The European Art Sale

The European Art Sale

View full screen - View 1 of Lot 238. Roundhay Lake.

John Atkinson Grimshaw

Roundhay Lake

Lot Closed

May 20, 06:36 PM GMT


70,000 - 90,000 USD

Lot Details


John Atkinson Grimshaw


1836 - 1893

Roundhay Lake

signed Atkinson Grimshaw (lower right); titled Roundhay Lake/ (from Castle), signed and dated Atkinson Grimshaw 5.93. and inscribed with artist's device (on the reverse)

oil on canvas

canvas: 18 by 27 in.; 46 by 68.5 cm

framed: 24 by 33 in.; 60.9 by 83.8 cm.

Sale, Sotheby's, London, March 30, 1994, lot 89
Acquired at the above sale by the present owner

'...the lake is seen from the ivy fringed battlement of the ruined tower, and appears in the deceptive haze to stretch unbroken to the horizon; the interlocking boughs of the near trees, in their winter nakedness, being carefully painted; while the more distant clumps are broadly mased in purple shadow.' 

Leeds Mercury describing a version of the present composition

The estate of Roundhay in Leeds was purchased by the businessman Thomas Nicholson in 1803. Eight years later he commissioned the architect John Clarke to design and build a new mansion at Roundhay. It took fifteen years before the Greek Revival house was completed with seventeen bedrooms and lavish entertaining rooms. The natural features of the property were developed to form an impressive country estate with a ravine, lake, waterfalls and woodland walkways. At the end of the three-quarter of a mile long drive Clarke designed a folly in the form of a medieval castle which had a wooden roof so that dinners could take place overlooking the glorious parkland. It was from the ramparts of this folly that Grimshaw painted the thirty-three acre lake which had been built in just two years by soldiers that had returned from the Napoleonic wars and thus named Waterloo Lake.

John Atkinson Grimshaw painted several views of Roundhay Park from 1872 onwards until his death. His first three paintings of the park were commissioned by a committee of the House of Lords in connection with the Leeds Corporation Improvement Bill. The Corporation of Leeds were intending to purchase Roundhay Estate following the death of Nicholson in 1871. Nicholson had no heir and the Corporation wished to buy the estate and make it a public park. The purchase was successful and the park was opened to the public on the 19th September 1872 by Prince Arthur. However, the Major of Leeds, John Barron, was severely criticized for investing in what was generally regarded to be a 'white elephant' as the park was far out of Leeds and not easily accessible.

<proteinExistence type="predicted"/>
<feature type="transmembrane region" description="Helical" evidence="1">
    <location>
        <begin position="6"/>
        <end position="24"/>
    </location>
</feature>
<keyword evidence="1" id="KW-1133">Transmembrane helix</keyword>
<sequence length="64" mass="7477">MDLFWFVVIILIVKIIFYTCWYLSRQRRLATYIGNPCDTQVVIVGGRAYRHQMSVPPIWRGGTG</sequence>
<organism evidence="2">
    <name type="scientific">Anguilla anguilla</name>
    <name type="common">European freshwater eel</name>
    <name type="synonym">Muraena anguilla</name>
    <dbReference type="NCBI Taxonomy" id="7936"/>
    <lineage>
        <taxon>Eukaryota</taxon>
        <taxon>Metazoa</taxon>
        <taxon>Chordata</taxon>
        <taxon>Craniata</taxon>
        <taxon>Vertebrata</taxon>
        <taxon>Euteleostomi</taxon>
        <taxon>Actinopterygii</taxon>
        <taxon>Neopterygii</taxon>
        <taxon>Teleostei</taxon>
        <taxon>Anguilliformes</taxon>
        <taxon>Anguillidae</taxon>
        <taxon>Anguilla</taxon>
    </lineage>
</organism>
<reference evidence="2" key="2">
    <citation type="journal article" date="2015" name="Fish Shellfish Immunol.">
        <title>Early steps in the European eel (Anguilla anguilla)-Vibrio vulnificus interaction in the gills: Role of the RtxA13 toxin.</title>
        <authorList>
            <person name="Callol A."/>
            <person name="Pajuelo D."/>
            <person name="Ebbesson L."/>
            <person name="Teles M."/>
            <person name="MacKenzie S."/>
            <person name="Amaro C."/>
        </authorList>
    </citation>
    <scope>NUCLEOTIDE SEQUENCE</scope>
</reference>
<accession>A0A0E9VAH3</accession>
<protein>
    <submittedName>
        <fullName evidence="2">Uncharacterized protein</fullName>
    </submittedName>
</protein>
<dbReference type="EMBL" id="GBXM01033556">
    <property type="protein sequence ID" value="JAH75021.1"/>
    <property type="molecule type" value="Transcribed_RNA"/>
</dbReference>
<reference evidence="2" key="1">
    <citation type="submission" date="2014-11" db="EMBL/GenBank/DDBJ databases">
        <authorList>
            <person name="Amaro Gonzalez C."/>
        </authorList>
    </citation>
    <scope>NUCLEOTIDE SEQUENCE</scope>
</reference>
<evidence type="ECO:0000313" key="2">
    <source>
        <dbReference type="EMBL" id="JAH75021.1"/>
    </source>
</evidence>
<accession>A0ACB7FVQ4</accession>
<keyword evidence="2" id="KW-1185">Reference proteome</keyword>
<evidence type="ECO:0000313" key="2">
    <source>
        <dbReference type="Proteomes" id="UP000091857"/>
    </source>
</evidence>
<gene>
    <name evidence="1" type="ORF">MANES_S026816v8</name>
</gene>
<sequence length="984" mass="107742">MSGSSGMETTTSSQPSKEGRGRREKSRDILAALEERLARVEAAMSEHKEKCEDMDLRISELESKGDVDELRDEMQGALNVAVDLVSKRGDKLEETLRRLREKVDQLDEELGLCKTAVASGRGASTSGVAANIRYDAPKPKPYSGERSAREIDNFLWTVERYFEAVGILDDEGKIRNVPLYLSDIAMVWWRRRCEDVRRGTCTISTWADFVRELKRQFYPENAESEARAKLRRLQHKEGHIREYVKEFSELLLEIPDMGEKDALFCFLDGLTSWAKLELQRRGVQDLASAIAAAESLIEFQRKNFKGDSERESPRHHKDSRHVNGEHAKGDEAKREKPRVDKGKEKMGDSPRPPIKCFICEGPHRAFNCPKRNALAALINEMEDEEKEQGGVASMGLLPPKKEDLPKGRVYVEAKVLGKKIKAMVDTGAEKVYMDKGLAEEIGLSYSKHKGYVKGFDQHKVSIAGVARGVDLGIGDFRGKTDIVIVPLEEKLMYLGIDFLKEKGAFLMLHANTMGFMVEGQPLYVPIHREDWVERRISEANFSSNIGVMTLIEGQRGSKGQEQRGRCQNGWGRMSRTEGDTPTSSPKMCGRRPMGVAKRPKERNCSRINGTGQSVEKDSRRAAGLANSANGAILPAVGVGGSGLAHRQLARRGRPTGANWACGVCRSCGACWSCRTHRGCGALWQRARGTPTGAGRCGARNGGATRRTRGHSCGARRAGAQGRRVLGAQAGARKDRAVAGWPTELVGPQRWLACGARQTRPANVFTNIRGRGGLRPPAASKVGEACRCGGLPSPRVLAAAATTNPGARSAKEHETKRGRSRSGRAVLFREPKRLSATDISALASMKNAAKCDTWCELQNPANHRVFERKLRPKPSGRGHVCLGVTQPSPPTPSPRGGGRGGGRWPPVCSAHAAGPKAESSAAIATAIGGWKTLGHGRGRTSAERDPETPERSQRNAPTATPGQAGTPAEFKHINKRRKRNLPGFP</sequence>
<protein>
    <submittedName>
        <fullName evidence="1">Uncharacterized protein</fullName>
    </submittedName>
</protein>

It was the remote mystery of Roundhay that attracted Grimshaw who found in the wilderness of the park and the haunting beauty of its ruins the same enigmatic beauty he had painted in the lonely suburban streets and faded glories of manor gardens of Leeds, where ivy and dry leaves veil the golden landscape. The present painting is a sensitive and poetic example of Grimshaw's depictions at Roundhay, capturing the elongated Waterloo Lake. An earlier example painted in 1879 was sold at Christies, 8 November 1996, lot 47. Grimshaw loved the natural beauty of Roundhay but also recognized the ancient serenity of its woods, which in the thirteenth century had been the hunting grounds of the DeLacy family of Pontefract Castle.

Roundhay remains a public park and is now well regarded by the Leeds residents and the wildlife that is now protected within its boundaries. Flocks of mute swans still nest on Waterloo Lake as they did in Grimshaw's day and the scene has changed very little since Grimshaw painted it and since DeLacy rode through the trees hunting wild boar.